Mobile Games: Hungry Shark Evolution [review]

BreakingModern — Great white big, great white strong, great white eat … oh no, that’s poisonous! Puching Zhang here, bringing you guys another mobile game review. This time I’m dissecting Hungry Shark Evolution, a classic eat-everything-and-grow-bigger game. Made by Future Games of London, which is now owned by Ubisoft (yes, Assassin’s Creed Ubisoft), I figured: How bad could this game be?

Hungry Shark Cover

Conceptually Sound … Sort Of

The concept of Hungry Shark Evolution is pretty clever. The player plays as a shark of his or her choosing and goes around eating humans, fish and whatever marine life they can sink their jaws into. It reminds me of the classic Big Fish Game, except the shark doesn’t grow bigger as it eats more food.

Now there’s the first problem. Granted, the game does allow bigger sharks to be unlocked as the player eats more food, which allows for the so-called “evolution” advertised in the game’s title, but … really? It seems like a cheap game mechanic made by lazy programmers that the shark doesn’t grow as it eats more and more food. Wouldn’t it make sense for the shark to grow as the levels progress? This would allow the player to consume larger enemies and increase the overall difficulty as the game goes on. But, alas, the shark does not grow.

With that said, the gameplay isn’t all bad. In fact, it gets sadistically satisfying at times. I mean, who wouldn’t want to be a shark that goes around consuming helpless humans as they try to run away from you? In that regard, the game’s great graphics do enhance the experience. Just watch the cloud of blood bloom around your shark’s mouth during the epic experience of that last kill. It looks good, feels good and leaves you wanting more.

Hungry Shark Gameplay

Good Gameplay … Until it Isn’t

The inclusion of jellyfish, pufferfish and a man riding a great white shark (what developer conceived of that great idea?) creates obstacles for you so your entire gameplay experience isn’t one sadistic rampage. Although the gameplay is pretty addicting, Hungry Shark Evolution feels repetitive at times. The game lacks features — all the player does is go out and consume other life forms. There is no variety in this objective. Just go out and consume, that’s it.

It feels like Future Games of London didn’t put in the effort to create other worlds where the player can explore and hunt, which would at least visually diversify the game. Granted, there’s an Antarctic level if the player eats an elf, but that’s a very brief break from the endless similar levels.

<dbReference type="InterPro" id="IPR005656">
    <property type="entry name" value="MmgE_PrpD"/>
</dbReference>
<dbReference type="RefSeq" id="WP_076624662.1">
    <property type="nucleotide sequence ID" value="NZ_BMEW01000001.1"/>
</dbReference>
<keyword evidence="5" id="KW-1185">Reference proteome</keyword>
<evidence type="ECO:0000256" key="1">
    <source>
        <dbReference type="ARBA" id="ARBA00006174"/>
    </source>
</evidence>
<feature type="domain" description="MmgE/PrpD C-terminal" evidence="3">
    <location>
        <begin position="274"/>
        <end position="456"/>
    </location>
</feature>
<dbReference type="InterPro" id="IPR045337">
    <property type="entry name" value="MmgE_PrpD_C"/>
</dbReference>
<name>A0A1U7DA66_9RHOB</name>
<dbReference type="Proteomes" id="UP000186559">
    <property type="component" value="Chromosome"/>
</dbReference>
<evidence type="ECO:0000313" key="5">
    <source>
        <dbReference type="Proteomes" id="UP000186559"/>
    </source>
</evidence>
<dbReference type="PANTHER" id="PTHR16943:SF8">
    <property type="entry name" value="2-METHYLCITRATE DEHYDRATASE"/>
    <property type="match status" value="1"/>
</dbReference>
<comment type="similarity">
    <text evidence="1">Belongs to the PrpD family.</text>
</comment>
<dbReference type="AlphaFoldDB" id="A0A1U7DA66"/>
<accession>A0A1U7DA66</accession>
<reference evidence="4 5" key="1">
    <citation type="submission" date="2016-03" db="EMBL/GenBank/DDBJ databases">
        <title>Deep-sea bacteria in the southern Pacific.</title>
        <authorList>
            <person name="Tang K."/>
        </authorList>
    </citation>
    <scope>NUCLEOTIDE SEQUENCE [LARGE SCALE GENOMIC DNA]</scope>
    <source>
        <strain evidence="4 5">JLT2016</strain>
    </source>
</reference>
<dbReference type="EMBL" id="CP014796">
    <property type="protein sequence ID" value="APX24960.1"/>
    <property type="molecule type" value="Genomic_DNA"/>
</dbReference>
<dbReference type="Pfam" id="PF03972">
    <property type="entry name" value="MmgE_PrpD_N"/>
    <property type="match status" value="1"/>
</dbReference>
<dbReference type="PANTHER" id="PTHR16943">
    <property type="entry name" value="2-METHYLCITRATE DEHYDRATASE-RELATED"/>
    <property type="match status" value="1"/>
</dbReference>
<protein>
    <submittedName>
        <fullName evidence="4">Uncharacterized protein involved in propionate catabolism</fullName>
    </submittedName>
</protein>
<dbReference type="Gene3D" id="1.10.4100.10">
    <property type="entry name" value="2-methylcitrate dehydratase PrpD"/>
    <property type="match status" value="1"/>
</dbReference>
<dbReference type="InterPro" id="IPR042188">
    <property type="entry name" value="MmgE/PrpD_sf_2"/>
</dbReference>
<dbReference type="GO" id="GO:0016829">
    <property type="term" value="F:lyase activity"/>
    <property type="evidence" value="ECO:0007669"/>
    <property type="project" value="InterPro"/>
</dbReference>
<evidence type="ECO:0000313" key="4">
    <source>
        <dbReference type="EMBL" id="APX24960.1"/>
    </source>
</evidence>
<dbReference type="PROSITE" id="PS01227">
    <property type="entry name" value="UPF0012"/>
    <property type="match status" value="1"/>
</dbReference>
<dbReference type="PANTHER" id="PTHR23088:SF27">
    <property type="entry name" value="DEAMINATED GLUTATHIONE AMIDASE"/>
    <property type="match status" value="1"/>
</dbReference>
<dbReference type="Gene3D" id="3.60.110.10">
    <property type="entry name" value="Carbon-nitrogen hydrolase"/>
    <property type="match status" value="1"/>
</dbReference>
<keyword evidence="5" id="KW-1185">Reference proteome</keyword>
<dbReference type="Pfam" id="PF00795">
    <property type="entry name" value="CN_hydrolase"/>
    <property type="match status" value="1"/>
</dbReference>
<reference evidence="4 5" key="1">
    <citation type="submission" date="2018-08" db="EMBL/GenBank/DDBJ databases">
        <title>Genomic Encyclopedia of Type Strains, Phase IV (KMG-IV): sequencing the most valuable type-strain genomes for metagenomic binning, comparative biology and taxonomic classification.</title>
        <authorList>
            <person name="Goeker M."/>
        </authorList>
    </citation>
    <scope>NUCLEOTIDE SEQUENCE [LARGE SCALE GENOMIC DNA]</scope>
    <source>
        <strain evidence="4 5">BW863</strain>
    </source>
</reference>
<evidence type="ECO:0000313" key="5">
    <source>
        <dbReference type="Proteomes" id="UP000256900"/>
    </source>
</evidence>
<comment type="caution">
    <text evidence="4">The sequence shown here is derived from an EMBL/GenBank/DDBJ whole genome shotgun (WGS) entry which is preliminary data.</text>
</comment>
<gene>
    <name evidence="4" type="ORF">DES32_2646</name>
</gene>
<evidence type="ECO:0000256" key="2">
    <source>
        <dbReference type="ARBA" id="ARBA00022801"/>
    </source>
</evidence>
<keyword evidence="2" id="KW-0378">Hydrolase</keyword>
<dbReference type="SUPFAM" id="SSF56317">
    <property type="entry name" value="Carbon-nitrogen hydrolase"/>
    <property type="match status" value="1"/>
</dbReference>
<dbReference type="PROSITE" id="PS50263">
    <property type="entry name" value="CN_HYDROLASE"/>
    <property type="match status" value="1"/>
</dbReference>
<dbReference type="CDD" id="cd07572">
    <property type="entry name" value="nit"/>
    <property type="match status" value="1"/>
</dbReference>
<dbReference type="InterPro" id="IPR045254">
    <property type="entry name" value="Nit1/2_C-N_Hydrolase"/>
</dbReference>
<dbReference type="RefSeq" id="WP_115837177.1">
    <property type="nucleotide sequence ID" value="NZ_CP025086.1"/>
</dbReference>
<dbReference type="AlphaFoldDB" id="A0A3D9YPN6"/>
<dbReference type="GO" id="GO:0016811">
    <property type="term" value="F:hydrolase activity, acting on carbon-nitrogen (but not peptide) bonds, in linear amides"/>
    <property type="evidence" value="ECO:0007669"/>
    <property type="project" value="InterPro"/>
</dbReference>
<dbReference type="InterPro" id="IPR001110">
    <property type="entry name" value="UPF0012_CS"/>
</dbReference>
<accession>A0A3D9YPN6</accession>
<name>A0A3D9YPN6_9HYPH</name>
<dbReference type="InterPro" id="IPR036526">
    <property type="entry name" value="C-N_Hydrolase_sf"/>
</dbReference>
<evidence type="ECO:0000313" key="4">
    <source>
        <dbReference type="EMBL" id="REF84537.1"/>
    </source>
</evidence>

They also don’t have any unlockable perks beyond larger sharks. Are you serious? How is this even possible! Nothing spells boring repetitive play-through than the omission of cool items that could’ve diversified the gameplay. Even funny hats on the shark would’ve done fine. Something, anything for the player to unlock, but those features are clearly missing from the game.

I don’t mind too much if a game’s play is restricted to a single mode. Temple Run does a great job of this, but it gives the player rewards that he or she can buy with the coins they earn. All Hungry Shark Evolution does is allow the player to get bigger sharks, which gives an advantage in what you can eat, but has little more to offer.

Hungry Shark Mako

Overall I would give Hungry Shark Evolution a 6/10. The game isn’t all bad — the graphics were particularly nice and the gameplay itself was fun and addicting.

It went wrong by putting too much faith in its gameplay. Over time the game got stale and doesn’t provide any variety to compensate for that. It was a bit of a letdown for me — I expected great things from Future Games of London and Ubisoft’s partnership.

Hungry Shark Evolution is free to play and is available for both Android on Google Play and Apple iOS.

Until next time, this is Puching Zhang signing off for BMod.

All screenshots: Puching Zhang courtesy of Future Games of London

Feature Image Credit: Shark” by Allen Lee via Flickr Creative Commons

Puching Zhang

Author: Puching Zhang

Based in Chicago, Puching Zhang covers the gaming beat for BreakingModern.

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1 Comment

  1. Hi Banterbury, thanks for pointing it out. It’s been corrected.

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